I believe, based on all I've learned and all I've heard, anything short of fully resourcing a counterinsurgency strategy with additional troops, a change in philosophy, a change to focus on the local areas...

WALLACE: But why have him testify when the civilian leadership hasn't decided what to do?

BOND: Because we're part of that process as well. And I think the American people deserve to know in a little bit shorter form what he has said.

There are — there are pundits on the outside who say we can do something different. But let me tell you this. From everything I've heard and everything I've learned, short of a — the full-blown strategy that McChrystal has outlined — if we try just shooting at — shooting at terrorists and going back to the camp, then the Taliban will come back over the border from Pakistan.

They will bring with them their friends in Al Qaeda and they will re- establish Taliban control of Afghanistan, which is a disaster for us and the region.

WALLACE: I want to move on to something else, but I just have to ask you to respond quickly. Do you think that Senator — that General McChrystal should testify before the president has made up his mind?

FEINSTEIN: I think it's always useful to hear different points of view. I don't have a problem with that. But look. The president is the commander in chief. He should take his time and do the right thing here, whatever that may be.

I do not believe — you know, the election in Afghanistan has not been concluded. How it ends, the strength of the central government — that's very important to the mission. And you know, if Karzai doesn't shape up, a lot of people have questions as to whether anything can really be a success in that country.

WALLACE: Let's — let me move on. There have been at least three separate terror attacks that have been uncovered here in the U.S. in just the last week. Now, several provisions in the Patriot Act are set to expire at the end of the year.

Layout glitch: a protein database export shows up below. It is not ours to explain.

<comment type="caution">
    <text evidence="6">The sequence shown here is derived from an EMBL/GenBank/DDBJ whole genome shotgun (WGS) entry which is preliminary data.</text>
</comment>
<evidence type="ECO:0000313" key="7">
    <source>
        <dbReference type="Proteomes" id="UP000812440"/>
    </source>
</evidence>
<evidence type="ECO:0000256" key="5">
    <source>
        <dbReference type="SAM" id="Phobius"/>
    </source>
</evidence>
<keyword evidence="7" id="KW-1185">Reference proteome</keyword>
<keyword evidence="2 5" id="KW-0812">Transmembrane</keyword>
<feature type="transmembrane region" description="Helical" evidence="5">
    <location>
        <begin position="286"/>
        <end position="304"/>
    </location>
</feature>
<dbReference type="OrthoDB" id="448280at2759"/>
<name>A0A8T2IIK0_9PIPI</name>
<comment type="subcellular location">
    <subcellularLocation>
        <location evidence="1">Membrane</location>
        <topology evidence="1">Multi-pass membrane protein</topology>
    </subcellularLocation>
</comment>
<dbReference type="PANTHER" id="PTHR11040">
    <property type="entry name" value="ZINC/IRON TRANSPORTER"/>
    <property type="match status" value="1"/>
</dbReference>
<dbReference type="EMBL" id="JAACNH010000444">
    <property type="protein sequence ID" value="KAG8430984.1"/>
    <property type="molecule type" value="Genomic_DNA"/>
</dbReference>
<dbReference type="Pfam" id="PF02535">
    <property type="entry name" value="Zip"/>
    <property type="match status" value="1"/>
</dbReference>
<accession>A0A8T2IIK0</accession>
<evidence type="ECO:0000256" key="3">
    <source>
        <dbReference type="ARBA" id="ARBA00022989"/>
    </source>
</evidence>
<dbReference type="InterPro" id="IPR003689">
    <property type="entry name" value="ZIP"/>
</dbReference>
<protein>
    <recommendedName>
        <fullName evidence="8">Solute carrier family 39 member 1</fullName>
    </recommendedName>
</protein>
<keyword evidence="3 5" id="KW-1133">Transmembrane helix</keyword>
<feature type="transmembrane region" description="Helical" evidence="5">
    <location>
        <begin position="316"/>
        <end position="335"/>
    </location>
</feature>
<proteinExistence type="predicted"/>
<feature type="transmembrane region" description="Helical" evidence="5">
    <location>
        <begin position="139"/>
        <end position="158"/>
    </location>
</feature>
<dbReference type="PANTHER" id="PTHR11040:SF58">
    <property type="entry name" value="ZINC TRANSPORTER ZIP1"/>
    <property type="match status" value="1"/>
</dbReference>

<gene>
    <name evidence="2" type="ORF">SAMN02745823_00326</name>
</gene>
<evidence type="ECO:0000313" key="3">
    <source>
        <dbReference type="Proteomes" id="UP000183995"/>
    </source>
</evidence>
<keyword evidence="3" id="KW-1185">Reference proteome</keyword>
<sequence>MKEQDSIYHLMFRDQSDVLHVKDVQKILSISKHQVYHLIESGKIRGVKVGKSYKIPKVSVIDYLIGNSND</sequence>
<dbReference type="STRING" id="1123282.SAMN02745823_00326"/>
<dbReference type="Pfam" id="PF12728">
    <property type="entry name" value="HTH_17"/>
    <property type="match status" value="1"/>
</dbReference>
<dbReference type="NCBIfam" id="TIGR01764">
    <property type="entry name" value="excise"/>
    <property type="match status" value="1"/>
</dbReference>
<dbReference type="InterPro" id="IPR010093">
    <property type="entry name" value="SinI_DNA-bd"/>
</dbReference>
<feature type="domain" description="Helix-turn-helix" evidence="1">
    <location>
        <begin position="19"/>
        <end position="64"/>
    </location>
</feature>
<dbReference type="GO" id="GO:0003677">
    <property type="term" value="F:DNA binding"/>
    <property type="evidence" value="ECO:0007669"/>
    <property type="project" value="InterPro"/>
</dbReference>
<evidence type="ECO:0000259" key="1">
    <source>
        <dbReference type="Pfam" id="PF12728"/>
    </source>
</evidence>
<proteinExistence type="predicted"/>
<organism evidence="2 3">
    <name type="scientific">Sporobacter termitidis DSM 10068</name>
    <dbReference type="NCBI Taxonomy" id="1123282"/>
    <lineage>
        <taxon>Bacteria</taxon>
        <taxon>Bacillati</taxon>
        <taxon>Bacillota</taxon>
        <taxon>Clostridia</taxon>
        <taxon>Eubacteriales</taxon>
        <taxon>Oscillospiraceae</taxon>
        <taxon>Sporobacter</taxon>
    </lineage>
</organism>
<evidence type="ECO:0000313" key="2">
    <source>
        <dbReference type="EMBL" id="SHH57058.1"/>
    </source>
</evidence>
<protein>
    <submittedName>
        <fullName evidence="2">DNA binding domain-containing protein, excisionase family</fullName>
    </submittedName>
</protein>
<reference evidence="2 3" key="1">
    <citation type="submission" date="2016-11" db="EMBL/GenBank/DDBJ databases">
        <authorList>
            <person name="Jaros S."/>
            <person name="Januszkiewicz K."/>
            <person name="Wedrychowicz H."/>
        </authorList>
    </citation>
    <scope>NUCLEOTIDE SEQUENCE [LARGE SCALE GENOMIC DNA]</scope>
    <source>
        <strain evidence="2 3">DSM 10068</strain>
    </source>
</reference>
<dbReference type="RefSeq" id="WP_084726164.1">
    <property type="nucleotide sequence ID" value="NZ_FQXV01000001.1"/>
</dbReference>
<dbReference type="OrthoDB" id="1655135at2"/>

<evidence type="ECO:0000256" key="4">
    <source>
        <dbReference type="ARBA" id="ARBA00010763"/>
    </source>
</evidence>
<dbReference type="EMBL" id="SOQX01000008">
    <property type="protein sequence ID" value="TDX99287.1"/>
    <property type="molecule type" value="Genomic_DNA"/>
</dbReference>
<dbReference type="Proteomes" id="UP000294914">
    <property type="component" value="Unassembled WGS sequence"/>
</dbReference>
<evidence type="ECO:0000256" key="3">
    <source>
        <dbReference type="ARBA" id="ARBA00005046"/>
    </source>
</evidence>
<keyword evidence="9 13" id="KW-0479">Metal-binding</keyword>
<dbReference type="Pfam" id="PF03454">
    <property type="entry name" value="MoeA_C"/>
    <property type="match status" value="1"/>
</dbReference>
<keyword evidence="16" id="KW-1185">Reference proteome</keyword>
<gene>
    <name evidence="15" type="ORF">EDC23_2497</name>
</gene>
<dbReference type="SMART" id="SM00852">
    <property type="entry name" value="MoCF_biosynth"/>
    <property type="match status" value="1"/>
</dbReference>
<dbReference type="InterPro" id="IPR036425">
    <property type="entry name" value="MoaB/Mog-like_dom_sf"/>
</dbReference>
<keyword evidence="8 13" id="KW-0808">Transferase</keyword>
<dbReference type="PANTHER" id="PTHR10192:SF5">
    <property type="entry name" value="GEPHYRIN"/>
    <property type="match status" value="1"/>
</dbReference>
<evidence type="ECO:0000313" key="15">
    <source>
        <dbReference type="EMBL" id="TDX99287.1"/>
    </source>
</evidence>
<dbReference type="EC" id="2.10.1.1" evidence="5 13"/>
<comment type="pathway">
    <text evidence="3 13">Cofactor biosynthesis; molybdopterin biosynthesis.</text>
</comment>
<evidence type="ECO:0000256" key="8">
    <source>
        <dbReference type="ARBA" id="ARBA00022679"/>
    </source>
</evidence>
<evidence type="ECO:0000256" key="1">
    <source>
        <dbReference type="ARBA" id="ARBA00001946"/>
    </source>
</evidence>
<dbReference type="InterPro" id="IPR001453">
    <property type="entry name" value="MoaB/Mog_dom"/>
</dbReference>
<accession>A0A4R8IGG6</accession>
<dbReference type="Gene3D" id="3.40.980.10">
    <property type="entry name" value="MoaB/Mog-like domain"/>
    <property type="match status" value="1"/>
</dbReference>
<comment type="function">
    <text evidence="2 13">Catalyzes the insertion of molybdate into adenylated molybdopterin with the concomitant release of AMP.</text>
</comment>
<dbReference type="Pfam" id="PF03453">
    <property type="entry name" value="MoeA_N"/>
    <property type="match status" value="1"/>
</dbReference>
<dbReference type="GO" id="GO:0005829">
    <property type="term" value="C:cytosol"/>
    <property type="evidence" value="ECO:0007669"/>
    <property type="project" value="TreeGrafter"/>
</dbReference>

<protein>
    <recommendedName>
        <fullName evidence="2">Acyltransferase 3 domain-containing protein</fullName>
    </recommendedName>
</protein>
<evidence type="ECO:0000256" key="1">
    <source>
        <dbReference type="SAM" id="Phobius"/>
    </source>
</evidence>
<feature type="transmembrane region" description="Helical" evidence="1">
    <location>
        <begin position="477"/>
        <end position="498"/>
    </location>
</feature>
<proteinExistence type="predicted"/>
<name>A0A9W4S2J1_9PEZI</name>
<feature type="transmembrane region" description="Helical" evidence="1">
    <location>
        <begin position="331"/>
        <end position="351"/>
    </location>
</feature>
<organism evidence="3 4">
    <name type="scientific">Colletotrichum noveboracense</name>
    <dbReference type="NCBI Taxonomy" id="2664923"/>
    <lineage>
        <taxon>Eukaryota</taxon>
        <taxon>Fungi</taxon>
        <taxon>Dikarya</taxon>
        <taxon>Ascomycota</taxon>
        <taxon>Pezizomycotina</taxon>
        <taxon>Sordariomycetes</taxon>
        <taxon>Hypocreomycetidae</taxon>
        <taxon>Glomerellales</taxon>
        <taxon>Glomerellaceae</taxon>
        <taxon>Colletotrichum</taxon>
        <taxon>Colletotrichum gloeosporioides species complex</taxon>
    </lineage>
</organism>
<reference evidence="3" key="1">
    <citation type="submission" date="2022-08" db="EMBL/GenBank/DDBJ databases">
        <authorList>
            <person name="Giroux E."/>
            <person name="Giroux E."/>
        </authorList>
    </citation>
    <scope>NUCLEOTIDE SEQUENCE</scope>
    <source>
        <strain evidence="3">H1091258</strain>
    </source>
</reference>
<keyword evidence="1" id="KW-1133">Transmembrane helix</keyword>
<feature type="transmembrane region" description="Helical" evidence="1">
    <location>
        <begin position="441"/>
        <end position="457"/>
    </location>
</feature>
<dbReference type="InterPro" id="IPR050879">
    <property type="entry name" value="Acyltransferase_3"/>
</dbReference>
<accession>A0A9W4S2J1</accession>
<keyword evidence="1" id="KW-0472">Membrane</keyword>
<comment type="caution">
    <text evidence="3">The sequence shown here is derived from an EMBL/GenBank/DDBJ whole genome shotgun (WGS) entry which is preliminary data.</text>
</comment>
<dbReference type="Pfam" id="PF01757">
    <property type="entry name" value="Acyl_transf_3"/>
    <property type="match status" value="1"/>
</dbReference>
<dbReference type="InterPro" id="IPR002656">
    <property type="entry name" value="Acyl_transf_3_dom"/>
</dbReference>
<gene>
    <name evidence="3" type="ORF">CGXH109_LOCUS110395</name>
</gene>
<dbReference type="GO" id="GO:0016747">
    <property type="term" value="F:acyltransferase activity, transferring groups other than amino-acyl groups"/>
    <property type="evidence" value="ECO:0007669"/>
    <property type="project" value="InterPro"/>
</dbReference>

Senator Bond, is this any time to take weapons away from our agencies that are protecting the homeland?

BOND: Clearly, it's not. And the weapons that are under — the tools that are under discussion are vitally important tools in discovering and exposing and attacking these terrorist acts.

And you didn't add the one of the North Carolina people who were planning to attack Quantico. So there really have been — there are four. That shows the existence of American citizens who have been trained in Pakistan who are threatening our country.

And the tools in the Patriot Act, the Foreign Intelligence Surveillance Act that I worked on for the last couple years, are absolutely critical tools now. We must have them. We can't weigh them down with any more delaying procedures.

WALLACE: We've got about a minute left.

Senator Feinstein, I'm going to throw one other thing into the hopper. The White House is now acknowledging they almost certainly are not going to meet their deadline by next January for closing the prison at Guantanamo.

And there is a story today that indicates they are close to making a decision to send some of the detainees, the 223 detainees, to locations here in the U.S. Will Congress allow that?

FEINSTEIN: Well, as you know, I'm one that believes very strongly Guantanamo should be closed, and I believe it can be done.

I'm also one that's somewhat familiar with the prison structure in the United States. And I know that there are maximum security prisons from which no one escapes in the United States, which are isolated from neighborhoods.

And no one is going to put these people in anyone's neighborhood, as some have tried to say.

WALLACE: So you'll be OK with having some of these detainees in California?

FEINSTEIN: Yes. In a maximum security prison, I don't worry about it, provided the prison is set up to accommodate it, and I believe we have facilities that are.

WALLACE: Senator Bond, you get the last word.

BOND: I — this is one of the areas on which Senator Feinstein and I disagree. I think Guantanamo is the best place to hold these hardened criminals. We don't want to put them in our general prison population where they have and will radicalize other prisoners.

They will draw their friends in Al Qaeda to come into the area from the outside. I wouldn't mind seeing them at Alcatraz, but my California friends have minimum amount of high enthusiasm for that.

But if they're sick, they're transferred to the federal Springfield, Missouri medical facility in my state, and my constituents and I think that would be a very bad idea.

WALLACE: Senator Feinstein, Senator bond, I want to thank you both so much for coming in, discussing these very important issues with us. Please come back, both of you.

FEINSTEIN: Thank you very much.

BOND: Just ask. We'll be back. Thank you very much.

WALLACE: All right. We'll do it. It's a date.